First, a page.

the plausibility standard is not equivalent to a “‘probability requirement,’ . . . it asks for more than
a sheer possibility that a defendant has acted unlawfully.” Iqbal, 556 U.S. at 678 (quoting Twombly,
550 U.S. at 556). “[W]here the well-pleaded facts do not permit the court to infer more than the
mere possibility of misconduct, the complaint has alleged – but it has not ‘show[n]’ – that the
pleader is entitled to relief.” Iqbal, 556 U.S. at 679 (quoting FED. R. CIV. P. 8(a)(2)); see also Hill
v. Lappin, 630 F.3d 468, 470-71 (6th Cir. 2010) (holding that the Twombly/Iqbal plausibility
standard applies to dismissals of prisoner cases on initial review under 28 U.S.C. §§ 1915A(b)(1)
To state a claim under 42 U.S.C. § 1983, a plaintiff must allege the violation of a right
secured by the federal Constitution or laws and must show that the deprivation was committed by
a person acting under color of state law. West v. Atkins, 487 U.S. 42, 48 (1988); Street v. Corr.
Corp. of Am., 102 F.3d 810, 814 (6th Cir. 1996). Because § 1983 is a method for vindicating federal
rights, not a source of substantive rights itself, the first step in an action under § 1983 is to identify
the specific constitutional right allegedly infringed. Albright v. Oliver, 510 U.S. 266, 271 (1994).
Plaintiff appears to be claiming that Defendants Oh and Collins violated his rights
under the Eighth Amendment. The Eighth Amendment prohibits the infliction of cruel and unusual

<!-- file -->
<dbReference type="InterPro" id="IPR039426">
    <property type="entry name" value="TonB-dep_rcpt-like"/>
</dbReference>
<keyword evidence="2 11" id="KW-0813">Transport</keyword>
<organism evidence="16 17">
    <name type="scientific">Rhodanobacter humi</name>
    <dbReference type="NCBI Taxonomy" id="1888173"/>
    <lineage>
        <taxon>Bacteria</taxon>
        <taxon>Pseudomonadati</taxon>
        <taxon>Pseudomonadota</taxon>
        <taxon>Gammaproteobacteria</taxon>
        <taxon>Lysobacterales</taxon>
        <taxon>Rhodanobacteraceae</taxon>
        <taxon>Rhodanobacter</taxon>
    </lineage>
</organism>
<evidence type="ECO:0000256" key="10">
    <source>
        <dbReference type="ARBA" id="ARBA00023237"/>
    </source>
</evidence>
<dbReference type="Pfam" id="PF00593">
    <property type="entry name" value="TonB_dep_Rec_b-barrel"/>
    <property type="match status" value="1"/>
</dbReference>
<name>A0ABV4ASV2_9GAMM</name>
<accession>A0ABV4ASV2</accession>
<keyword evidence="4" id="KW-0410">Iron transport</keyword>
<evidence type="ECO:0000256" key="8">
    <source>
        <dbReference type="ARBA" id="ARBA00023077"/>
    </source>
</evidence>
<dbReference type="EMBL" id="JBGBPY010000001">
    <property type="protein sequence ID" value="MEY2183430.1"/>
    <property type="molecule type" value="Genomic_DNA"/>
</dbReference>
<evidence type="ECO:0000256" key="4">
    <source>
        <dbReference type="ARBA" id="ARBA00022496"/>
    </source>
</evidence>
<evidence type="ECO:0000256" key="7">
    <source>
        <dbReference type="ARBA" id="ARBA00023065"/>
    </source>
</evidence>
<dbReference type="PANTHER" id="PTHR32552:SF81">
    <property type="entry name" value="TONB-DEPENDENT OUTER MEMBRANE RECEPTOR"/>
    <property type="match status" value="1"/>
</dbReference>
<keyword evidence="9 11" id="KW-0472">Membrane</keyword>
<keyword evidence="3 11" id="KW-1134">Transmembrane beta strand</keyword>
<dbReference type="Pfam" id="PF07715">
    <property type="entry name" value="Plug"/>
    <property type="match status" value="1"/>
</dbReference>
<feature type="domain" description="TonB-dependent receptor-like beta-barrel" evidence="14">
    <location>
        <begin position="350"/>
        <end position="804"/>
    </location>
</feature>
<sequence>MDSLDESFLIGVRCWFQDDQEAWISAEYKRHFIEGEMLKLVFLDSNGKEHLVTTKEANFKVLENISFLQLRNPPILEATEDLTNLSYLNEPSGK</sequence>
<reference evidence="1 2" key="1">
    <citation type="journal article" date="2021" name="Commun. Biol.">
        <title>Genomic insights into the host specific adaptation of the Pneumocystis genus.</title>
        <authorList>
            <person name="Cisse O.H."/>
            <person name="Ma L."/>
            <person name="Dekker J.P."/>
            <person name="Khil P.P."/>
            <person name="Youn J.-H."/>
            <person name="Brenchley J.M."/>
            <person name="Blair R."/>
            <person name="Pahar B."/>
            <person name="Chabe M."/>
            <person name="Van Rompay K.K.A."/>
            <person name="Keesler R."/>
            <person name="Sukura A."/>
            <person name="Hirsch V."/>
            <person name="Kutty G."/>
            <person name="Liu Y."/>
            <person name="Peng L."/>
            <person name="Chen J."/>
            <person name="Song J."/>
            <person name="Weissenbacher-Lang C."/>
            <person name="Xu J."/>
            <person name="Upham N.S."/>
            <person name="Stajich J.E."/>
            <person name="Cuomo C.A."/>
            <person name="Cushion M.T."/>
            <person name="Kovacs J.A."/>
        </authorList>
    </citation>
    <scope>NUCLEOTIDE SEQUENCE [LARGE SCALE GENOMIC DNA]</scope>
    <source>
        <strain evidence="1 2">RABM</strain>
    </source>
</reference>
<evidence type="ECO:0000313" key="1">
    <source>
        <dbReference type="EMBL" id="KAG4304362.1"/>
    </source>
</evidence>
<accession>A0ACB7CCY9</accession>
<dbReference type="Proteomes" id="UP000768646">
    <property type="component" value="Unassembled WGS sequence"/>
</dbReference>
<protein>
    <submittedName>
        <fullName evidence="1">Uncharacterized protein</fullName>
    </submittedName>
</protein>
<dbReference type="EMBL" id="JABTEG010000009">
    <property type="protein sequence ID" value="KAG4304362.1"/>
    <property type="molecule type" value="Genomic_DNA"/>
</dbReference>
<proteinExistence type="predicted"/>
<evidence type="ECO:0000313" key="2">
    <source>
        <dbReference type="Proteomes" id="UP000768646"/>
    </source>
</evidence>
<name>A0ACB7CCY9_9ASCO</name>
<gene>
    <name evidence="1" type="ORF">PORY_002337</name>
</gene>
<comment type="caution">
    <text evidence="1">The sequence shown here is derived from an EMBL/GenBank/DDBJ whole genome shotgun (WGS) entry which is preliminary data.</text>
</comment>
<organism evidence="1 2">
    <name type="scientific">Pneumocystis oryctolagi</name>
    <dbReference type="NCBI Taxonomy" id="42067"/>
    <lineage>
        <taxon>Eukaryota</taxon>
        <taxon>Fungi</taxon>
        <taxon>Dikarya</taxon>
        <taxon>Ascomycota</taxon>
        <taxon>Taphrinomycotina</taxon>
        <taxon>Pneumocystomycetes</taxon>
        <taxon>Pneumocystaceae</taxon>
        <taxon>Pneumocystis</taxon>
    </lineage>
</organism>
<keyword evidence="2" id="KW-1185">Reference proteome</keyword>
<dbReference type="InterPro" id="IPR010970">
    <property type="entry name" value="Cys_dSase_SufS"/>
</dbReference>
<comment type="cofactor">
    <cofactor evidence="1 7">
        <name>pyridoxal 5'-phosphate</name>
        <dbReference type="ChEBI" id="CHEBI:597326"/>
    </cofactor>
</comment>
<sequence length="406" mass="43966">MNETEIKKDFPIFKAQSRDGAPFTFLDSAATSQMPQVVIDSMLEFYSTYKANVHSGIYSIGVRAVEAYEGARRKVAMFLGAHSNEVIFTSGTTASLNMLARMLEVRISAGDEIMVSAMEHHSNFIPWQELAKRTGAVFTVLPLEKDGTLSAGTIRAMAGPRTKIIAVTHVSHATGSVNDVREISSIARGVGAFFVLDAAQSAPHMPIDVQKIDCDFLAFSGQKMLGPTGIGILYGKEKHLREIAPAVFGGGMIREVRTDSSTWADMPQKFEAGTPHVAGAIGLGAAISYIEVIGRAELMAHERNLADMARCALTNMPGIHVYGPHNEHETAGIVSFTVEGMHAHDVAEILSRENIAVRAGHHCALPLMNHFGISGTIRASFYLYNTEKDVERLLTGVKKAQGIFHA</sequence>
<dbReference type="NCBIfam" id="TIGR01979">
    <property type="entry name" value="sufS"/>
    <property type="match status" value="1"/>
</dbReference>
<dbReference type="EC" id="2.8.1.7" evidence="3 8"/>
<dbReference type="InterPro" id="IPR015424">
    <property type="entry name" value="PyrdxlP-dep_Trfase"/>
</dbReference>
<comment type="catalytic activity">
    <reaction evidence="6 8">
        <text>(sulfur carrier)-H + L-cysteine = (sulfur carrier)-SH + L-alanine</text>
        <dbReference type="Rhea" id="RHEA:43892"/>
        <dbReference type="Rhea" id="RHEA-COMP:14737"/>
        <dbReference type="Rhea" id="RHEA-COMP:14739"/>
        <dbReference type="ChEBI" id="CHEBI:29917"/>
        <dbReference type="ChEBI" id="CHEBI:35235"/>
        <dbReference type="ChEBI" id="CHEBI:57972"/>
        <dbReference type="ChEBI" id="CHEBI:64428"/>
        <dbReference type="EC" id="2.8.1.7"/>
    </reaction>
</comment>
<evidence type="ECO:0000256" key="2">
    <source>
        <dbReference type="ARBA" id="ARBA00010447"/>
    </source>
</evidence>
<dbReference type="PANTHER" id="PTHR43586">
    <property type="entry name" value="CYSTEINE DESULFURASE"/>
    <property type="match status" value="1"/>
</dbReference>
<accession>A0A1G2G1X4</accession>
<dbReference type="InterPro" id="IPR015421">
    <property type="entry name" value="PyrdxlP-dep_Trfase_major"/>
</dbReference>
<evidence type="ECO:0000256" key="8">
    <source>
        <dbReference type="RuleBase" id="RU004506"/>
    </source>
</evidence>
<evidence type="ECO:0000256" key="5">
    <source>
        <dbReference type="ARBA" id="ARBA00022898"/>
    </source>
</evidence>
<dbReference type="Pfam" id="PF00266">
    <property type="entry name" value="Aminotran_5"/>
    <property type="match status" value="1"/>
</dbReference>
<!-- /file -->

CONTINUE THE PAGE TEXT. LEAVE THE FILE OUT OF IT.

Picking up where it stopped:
punishment against those convicted of crimes. U.S. Const. amend. VIII. The Eighth Amendment
obligates prison authorities to provide medical care to incarcerated individuals, as a failure to provide
such care would be inconsistent with contemporary standards of decency. Estelle v. Gamble, 429
U.S. 102, 103-04 (1976). The Eighth Amendment is violated when a prison official is deliberately
indifferent to the serious medical needs of a prisoner. Id. at 104-05; Comstock v. McCrary, 273 F.3d
693, 702 (6th Cir. 2001).
A claim for the deprivation of adequate medical care has an objective and a subjective
component. Farmer v. Brennan, 511 U.S. 825, 834 (1994). To satisfy the objective component, the
plaintiff must allege that the medical need at issue is sufficiently serious. Id. In other words, the
inmate must show that he is incarcerated under conditions posing a substantial risk of serious harm.
Id. The objective component of the adequate medical care test is satisfied “[w]here the seriousness
of a prisoner’s need[ ] for medical care is obvious even to a lay person.” Blackmore v. Kalamazoo
Cnty., 390 F.3d 890, 899 (6th Cir. 2004). If the plaintiff’s claim, however, is based on “the prison’s
failure to treat a condition adequately, or where the prisoner’s affliction is seemingly minor or
non-obvious,” Blackmore v. Kalamazoo Cnty., 390 F.3d 890, 898 (6th Cir. 2004), the plaintiff must
“place verifying medical evidence in the record to establish the detrimental effect of the delay in
medical treatment,” Napier v. Madison Cnty., 238 F.3d 739, 742 (6th Cir. 2001) (internal quotation
marks omitted).The subjective component requires an inmate to show that prison officials have “a
sufficiently culpable state of mind in denying medical care.” Brown v. Bargery, 207 F.3d 863, 867
(6th Cir. 2000) (citing Farmer, 511 U.S. at 834). Deliberate indifference “entails something more
than mere negligence,” Farmer, 511 U.S. at 835, but can be “satisfied by something less than acts
or omissions for the very purpose of causing harm or with knowledge that harm will result.” Id.
Under Farmer, “the official must both be aware of facts from which the inference could be drawn
that a substantial risk of serious harm exists, and he must also draw the inference.” Id. at 837.
Not every claim by a prisoner that he has received inadequate medical treatment states